These changes, which have also been maintained by successive provincial governments, greatly diminished the democratic aspects of public school boards. Fewer working people could run as candidates, since a $5000 stipend meant that they would have to maintain employment elsewhere. The costs of running an election campaign over dramatically enlarged wards (typically involving 100,000 residents, in large urban areas) has noticeably reduced its accessibility to working class candidates. The overall combination of underpaid part-time trustees and huge geographic wards immediately reduced trustees’ to properly serve and engage their constituents.
Over a short period of time, these changes have meant that the profile of school boards, the local democratic forum for public education, has declined very sharply. Boards have become staff-driven entities with less public engagement and input on a wide range of matters relating to the school system.
Also in 1997, the government introduced legislation stipulating that school boards had to provide balanced budgets. Since the provincial government controlled funding, this rule was a way to force local boards to carry out program cuts, sell-off school lands, and increase student fees for basic educational needs. Through this political reform, the provincial government uses school boards to maintain and exacerbate the problems of underfunding.
In the now 33 years since these attacks began, none of the parties represented in the Ontario legislature have consistently or forcefully fought to reverse course. In the face of this inexcusable silence, there is now an acute crisis in public education: 2000 schools have been closed since 1990 and hundreds are currently threatened with closure and sale, there is a $16 billion backlog in school repairs across the province, school shortages and overcrowding mean that children have to be bussed out of their neighbourhoods to find a school that can accommodate them, and reduced staff has meant that violence in schools is increasing.
All of this is avoidable – what is lacking is the political will, at Queen’s Park, to make the necessary changes. Fortunately, there are ongoing grassroots efforts by parents, community organizations, unions, and others including the Communist Party, which are committed to building the required pressure.
Jacobsen: How would a single secular school system be fairer and more democratic?
McKee: In terms of fairness, a single secular system is the basis for ensuring universality and equality of access for all communities within Ontario. The current arrangement provides public funding to one religious community, among many. This only ensures that there will be ongoing and growing inequity – the United Nations Human Rights Committee realized as much in 1999, when it stated that the Ontario government’s practice of funding one religious community was a discriminatory practice.
In terms of democracy, a single secular system would help ensure that decisions regarding publicly funded education are wholly made in the public realm. A current example of this principle being denied within the Catholic system is the area of sexual education.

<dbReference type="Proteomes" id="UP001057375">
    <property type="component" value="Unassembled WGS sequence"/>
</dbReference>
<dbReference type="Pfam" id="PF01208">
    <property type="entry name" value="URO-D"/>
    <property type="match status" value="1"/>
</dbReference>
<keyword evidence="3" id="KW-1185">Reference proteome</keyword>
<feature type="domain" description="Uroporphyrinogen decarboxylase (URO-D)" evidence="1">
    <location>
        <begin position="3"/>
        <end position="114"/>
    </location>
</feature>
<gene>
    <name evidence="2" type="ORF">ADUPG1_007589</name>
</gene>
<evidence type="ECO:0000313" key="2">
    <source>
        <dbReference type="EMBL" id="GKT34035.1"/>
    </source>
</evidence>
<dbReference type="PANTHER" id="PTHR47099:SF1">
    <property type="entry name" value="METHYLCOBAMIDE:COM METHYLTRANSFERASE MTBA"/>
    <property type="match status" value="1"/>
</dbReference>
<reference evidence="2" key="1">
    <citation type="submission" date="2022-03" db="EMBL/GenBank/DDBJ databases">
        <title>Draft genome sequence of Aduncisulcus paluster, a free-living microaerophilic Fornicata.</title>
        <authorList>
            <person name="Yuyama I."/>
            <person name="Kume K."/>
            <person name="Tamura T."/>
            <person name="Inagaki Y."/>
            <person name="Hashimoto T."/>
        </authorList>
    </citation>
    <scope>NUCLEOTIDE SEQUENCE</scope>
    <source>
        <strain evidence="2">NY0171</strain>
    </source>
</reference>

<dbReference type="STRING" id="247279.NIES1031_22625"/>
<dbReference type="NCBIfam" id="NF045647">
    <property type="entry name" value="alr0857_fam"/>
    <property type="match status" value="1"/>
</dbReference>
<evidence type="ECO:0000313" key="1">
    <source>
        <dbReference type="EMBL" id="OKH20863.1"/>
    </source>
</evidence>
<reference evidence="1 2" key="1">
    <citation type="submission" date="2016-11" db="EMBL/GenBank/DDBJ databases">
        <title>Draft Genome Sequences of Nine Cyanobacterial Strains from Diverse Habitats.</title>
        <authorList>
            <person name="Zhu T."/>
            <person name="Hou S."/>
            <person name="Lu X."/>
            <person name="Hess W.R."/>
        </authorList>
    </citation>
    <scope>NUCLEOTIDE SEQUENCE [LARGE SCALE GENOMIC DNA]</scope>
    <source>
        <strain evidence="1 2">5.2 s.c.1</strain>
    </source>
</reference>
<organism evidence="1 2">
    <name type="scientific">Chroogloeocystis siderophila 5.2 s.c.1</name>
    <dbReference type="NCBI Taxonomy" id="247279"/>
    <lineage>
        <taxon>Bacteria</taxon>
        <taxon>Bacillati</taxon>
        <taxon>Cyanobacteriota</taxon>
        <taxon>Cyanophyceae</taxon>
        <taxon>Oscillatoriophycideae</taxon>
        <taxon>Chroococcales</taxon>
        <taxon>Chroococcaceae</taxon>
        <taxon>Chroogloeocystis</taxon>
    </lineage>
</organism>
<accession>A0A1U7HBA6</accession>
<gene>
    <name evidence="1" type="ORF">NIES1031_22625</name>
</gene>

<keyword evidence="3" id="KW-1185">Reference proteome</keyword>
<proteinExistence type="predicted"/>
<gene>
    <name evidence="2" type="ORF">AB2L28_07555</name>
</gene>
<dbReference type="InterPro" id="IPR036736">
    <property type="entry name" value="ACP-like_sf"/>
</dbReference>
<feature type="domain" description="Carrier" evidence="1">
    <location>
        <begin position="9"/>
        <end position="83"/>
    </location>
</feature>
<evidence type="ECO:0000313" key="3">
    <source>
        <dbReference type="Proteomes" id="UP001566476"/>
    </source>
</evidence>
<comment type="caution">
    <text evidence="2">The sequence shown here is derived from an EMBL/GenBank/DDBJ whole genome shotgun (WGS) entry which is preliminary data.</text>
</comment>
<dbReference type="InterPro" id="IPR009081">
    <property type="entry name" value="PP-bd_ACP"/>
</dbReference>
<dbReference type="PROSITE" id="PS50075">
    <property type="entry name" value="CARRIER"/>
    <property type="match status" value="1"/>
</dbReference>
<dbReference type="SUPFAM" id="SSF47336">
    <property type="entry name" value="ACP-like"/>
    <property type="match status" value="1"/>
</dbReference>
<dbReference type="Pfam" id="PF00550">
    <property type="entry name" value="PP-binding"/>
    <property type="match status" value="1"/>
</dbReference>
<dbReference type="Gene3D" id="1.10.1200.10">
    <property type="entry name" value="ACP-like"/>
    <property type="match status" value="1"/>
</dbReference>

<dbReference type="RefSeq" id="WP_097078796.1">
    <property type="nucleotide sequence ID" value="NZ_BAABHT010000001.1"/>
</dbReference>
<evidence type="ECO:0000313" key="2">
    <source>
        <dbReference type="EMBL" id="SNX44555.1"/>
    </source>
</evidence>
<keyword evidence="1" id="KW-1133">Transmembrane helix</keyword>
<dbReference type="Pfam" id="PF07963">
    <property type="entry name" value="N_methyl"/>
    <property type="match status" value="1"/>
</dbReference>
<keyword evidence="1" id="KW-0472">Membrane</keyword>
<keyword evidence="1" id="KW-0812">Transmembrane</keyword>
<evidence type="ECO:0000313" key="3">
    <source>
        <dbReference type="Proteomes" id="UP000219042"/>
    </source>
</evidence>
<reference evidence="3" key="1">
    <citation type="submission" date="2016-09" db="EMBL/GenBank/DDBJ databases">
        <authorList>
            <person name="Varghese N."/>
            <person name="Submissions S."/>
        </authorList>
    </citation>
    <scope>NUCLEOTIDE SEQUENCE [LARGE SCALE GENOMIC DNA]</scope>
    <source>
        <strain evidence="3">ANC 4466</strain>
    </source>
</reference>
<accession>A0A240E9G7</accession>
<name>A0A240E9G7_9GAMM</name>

In 2016, shortly after the Ontario government introduced a long-overdue update of the sex-ed curriculum for public schools, Catholic bishops issued a 34-page letter reminding educators to “present the Catholic Christian version of…sexuality, chastity and marriage.” The letter explicitly stated the Church’s opposition to same-sex relationships and against the recognition of transgendered people. So, we have a situation in which the government and public institutions are taking more concrete action to affirm and respect LGBTQ people, but a huge publicly-funded institution refuses to accept this and actively educates the opposite.
None of this is to say that a single secular system would automatically be profoundly fair and democratic, but such a system certainly provides the most reliable structure to promote and implement such goals in a deliberate, transparent and accountable manner.
Jacobsen: Why is the separation of the place of worship and government important to you, for Canadians generally?
McKee: The Communist Party is of the opinion that religion and the churches of all kinds are fundamentally reactionary, and serve to defend the exploitation of the working class. We are unequivocally in favour of state secularism.
At the same time, however, the Communist Party supports the freedom of conscience and the democratic right of individuals to practice their religions or to have none. We oppose coercion and advocate an approach relying on persuasion and education. In this sense, the Communist party categorically opposes the prohibition on wearing religious symbols by public employees.
As Frederick Engels said, “persecution is the best way to strengthen adverse convictions,” to heighten interest in religion, and to make its actual decline more difficult.
Public institutions must display neutrality towards religions. To be universally accessible, they must be secular – their structure and delivery must not be contingent on a specific religion, or on religious belief and practice in general.
Jacobsen: Thank you for the opportunity and your time, Dave.
McKee: Thank you!